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How to read a textbook effectively and remember what you read

by Chetna Vasishth


So, let’s learn some scientific techniques that will help us read our textbooks in the right way, grasp the right information from the book, remember it for a long time and do all this in the shortest time possible.

In this article we will learn
1. A step by step and simple process to read your text books effectively and remember what you’ve read
2. 3 Bonus tips to make this process easy

These techniques are based on the science of how memory works and will help you no matter which book you are reading and how old you are.

Let’s begin our step by step, simple process of how to read a textbook efficiently and remember what you read.

1. Know the Goal –

Take a strategic approach. Know how you are going to be tested – is it MCQ’s or a long analysis, short answers or fill in the blanks. Knowing this in advance prepares us to read the book strategically

2. Impress –

Create a right first impression. Say a new girl has just joined your school and you want to make friends with her, and you want to make a good first impression on her. Chances are, before you go and meet her, you will ask people about her background, where she has come from and anything that you can find out about her, before you go and have that first conversation with her.

Similarly, to create a good first impression on your memory, you need to prime your brain. Maybe read an overview of the content on the internet, see a video or a documentary about that topic before you begin reading the book.
Become familiar before you dive in. Remember that Content is King, but Context is God.

3. Systematic Skimming –

Now, when you chat with this girl for the first time, you will probably have a discussion around the bigger topics – like your backgrounds, how many siblings you both have, or what your parents do, which cities she has lived in before etc.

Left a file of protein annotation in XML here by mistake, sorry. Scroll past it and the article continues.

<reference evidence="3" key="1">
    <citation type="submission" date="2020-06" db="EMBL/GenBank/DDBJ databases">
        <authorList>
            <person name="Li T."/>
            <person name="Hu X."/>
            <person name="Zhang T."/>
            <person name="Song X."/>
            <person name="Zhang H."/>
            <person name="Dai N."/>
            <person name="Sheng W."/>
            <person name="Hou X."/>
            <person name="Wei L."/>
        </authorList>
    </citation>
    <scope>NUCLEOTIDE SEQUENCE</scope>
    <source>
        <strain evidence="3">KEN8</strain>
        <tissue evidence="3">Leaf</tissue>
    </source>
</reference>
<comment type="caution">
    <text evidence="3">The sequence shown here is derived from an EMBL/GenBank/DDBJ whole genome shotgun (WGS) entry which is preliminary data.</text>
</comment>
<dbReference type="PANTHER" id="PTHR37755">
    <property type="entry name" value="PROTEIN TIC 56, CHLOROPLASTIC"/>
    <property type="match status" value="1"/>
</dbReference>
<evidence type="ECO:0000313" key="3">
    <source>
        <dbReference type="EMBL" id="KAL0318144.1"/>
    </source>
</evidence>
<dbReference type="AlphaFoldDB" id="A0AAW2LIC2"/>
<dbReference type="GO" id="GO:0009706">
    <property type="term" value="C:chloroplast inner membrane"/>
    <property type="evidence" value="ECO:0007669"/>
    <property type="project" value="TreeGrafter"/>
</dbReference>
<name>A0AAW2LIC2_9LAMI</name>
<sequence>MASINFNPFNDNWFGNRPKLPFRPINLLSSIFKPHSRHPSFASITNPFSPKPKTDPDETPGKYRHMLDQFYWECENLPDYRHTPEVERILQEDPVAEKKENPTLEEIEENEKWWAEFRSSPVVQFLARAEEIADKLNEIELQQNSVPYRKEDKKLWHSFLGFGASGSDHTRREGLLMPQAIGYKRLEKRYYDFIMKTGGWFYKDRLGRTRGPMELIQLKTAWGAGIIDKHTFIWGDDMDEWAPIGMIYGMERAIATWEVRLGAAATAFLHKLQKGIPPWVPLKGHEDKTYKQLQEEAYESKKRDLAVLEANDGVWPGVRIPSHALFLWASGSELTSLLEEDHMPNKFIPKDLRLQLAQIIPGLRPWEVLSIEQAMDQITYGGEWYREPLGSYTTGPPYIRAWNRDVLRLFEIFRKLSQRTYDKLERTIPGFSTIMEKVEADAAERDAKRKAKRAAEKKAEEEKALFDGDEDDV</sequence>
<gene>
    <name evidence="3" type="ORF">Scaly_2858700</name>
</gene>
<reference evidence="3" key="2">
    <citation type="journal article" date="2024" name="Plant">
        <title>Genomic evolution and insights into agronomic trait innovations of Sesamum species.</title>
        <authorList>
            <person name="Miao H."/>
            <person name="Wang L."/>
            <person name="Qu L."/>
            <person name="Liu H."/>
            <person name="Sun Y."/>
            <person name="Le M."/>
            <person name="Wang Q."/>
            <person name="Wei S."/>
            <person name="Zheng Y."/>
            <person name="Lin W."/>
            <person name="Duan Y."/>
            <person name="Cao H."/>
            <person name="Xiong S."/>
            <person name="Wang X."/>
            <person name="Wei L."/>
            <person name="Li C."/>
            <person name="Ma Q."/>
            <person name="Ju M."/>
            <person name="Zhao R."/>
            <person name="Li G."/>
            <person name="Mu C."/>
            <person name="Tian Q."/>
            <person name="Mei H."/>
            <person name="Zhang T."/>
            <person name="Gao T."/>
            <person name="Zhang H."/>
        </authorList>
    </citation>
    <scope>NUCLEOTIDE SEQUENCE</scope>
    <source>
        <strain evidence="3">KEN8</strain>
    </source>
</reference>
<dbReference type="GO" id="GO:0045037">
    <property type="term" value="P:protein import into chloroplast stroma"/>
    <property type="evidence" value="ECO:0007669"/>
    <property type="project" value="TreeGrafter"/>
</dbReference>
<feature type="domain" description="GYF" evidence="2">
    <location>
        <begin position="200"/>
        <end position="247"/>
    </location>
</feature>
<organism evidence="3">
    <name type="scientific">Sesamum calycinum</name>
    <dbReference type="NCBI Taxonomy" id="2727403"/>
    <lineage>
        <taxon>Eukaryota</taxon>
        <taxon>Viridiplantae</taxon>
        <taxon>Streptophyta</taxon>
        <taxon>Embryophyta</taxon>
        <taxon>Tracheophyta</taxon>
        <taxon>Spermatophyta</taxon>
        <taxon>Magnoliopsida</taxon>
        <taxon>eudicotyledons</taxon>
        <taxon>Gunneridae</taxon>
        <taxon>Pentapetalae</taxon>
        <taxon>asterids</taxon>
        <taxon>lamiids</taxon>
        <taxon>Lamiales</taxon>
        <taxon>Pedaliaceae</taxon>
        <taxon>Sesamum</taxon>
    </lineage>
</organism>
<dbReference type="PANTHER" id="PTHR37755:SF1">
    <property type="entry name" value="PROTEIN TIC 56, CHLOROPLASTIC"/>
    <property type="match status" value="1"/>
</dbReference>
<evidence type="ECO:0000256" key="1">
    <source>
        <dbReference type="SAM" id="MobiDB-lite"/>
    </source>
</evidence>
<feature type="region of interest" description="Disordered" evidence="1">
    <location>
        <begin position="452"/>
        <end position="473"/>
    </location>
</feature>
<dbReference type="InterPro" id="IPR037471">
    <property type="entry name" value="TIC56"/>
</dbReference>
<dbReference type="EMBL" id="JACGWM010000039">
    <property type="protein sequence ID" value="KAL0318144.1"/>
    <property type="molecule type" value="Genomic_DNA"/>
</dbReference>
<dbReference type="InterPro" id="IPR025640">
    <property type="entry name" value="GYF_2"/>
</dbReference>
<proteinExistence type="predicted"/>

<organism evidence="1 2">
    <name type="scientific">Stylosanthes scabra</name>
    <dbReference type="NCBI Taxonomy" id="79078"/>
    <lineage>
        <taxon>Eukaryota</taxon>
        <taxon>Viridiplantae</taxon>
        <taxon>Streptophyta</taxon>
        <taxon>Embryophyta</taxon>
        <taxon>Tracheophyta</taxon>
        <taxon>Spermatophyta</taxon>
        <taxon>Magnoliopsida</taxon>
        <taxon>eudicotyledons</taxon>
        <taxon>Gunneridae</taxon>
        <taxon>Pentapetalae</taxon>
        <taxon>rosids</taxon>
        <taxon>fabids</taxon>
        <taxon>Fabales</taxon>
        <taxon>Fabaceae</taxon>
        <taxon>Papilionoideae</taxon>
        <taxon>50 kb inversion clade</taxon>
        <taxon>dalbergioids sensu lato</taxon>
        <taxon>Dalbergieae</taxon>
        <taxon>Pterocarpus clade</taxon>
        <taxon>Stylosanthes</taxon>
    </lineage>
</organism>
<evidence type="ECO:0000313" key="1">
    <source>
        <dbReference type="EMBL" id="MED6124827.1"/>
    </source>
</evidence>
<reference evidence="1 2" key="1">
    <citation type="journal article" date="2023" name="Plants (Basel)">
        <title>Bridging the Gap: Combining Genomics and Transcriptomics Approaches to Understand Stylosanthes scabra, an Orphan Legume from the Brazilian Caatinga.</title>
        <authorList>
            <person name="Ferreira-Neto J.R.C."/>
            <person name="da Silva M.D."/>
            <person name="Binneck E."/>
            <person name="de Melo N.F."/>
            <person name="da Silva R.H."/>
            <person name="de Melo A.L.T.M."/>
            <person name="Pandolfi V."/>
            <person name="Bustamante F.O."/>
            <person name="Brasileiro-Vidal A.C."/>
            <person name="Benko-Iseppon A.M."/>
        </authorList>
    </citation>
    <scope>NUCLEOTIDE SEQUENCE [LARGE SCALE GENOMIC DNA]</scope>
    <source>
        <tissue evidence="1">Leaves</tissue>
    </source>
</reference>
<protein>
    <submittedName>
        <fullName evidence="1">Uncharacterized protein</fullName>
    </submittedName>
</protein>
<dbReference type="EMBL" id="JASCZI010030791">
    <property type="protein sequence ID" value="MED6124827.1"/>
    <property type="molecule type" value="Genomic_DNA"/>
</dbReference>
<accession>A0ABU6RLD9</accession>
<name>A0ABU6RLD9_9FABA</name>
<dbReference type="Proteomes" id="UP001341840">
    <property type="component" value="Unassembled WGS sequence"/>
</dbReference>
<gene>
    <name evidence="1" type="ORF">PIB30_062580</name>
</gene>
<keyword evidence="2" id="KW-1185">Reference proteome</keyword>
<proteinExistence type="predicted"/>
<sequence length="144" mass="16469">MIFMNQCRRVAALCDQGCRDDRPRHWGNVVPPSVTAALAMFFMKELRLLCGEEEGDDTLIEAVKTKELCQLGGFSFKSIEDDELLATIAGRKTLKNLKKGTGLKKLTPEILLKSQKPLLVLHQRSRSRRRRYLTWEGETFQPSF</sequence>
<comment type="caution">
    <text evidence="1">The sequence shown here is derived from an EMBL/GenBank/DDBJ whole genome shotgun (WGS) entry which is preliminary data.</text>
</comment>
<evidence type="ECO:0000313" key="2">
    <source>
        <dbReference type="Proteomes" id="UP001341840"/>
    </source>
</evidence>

Similarly, the first time you open the book, now that you already have a good first impression, try to make friends with the book. Skim the chapters, read headings, blurbs, read the points in bold and formulate a big picture in your mind.

4. Associate –

Now start reading the chapter from start to end. This is similar to your sitting down with your new friend and having a long chat. At this stage chances are you will find yourself making associations – she resembles my cousin, or she likes chocolate cake just like my neighbour etc.

Similarly, making associations about the text you read helps you remember it for a long time. example the date on which the war began is your dad’s birthday or perhaps the characters name sounds like your friends name.

5. Engage all your senses –

Imagine taking dozens of clothes and trying to hang them on one single hook. You might get a few clothes to hang, and most of them will just fall down. What we need is multiple hooks at different points on the wall

Likewise, the brain is like that wall and reading the textbook is ONE hook on which all the information is hanging. We now need to create more hooks in different parts of the brain so that all the information stays there. And our senses are those hooks –

1. Sight –

how can we develop a photogenic memory so that we can recall the entire text visually.
a) I found that visually remembering which corner of the page the information appeared on, helped me recall that information in the exam
b) Think in pictures, and the more grotesque and vivid the pictures, the more likely you are to remember them